Britten composed this work as a tribute to his first composition teacher, Frank Bridge, in 1937. As a precocious child Britten had composed reams of music even before his teens but had no formal training until his lessons began with Bridge in early 1928. The older composer encouraged him to hone his craft, and to focus on developing his own musical language – often quite forcefully:

‘This strictness was the product of nothing but professionalism. Bridge insisted on the absolutely clear relationship of what was in my mind to what was on the paper. I used to get sent to the other side of the room; Bridge would play what I’d written and demand if it was what I’d really meant.’ (Britten, writing for the Sunday Telegraph in 1963.)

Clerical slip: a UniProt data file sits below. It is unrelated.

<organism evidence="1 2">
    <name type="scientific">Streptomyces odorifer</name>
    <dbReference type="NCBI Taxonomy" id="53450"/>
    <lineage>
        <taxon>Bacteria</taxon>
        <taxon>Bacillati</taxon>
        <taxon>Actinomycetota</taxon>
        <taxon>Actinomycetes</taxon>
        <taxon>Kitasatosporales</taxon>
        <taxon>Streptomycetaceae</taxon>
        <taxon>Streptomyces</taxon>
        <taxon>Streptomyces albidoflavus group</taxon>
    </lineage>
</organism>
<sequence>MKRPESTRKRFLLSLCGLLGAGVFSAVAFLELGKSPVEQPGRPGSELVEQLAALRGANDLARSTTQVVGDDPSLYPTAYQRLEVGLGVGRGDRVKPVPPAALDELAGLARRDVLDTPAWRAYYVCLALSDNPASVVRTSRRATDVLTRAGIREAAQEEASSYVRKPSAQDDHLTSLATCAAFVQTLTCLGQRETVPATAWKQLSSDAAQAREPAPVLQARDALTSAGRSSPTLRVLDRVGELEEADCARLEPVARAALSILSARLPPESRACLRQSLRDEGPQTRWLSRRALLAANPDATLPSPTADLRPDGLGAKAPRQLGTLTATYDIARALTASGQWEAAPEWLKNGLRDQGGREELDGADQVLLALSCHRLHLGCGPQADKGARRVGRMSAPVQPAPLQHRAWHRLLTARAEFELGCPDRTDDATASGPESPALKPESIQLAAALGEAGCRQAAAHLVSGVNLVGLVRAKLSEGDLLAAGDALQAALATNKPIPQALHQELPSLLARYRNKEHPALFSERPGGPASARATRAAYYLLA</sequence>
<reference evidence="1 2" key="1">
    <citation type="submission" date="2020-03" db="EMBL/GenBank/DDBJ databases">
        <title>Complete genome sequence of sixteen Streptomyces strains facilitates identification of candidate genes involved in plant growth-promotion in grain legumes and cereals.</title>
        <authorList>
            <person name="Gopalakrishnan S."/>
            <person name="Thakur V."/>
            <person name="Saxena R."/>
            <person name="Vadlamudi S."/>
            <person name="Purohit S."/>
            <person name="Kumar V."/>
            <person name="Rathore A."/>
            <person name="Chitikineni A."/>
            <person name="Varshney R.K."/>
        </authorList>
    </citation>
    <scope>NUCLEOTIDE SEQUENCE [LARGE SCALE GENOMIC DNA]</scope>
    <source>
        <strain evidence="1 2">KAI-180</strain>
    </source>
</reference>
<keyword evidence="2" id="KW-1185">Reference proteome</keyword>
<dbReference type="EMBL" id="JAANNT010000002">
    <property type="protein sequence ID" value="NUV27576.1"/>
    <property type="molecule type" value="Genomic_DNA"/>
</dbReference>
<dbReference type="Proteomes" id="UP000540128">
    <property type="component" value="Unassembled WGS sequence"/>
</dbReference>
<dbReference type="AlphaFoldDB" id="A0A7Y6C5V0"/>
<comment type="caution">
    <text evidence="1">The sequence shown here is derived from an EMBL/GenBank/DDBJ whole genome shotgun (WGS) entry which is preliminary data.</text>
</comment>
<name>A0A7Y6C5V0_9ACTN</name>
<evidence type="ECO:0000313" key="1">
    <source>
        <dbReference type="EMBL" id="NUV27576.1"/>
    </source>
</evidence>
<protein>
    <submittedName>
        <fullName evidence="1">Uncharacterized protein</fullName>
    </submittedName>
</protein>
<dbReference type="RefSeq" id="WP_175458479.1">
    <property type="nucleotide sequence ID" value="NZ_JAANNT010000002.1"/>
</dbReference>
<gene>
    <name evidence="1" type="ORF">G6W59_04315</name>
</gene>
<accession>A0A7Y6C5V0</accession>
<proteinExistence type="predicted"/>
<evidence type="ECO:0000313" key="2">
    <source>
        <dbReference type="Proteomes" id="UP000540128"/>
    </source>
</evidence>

After a few months with Bridge, the number of pieces Britten wrote declined significantly while the quality and individuality within them began to emerge.

Britten was very fond of the ‘theme and variation’ format, which appears in a number of his works. Each movement of this work was intended to represent an aspect of Bridge’s personality (as Christopher Hilton explains in the film). The theme was from Bridge’s Three idylls for string quartet (1911), and Britten had in fact experimented with it already. In 1932 he began set of variations for piano based on the same theme (see the Britten Thematic Catalogue entry about it here). Bridge’s influence extended far into Britten’s career: his advice to aim for authenticity stayed with him throughout his life, as did the ferocious work ethic. We are paying tribute to Bridge and to the relationship between the two composers in a short series of recitals, beginning on Friday 27 April.

Share with us using hashtag

#brittenpears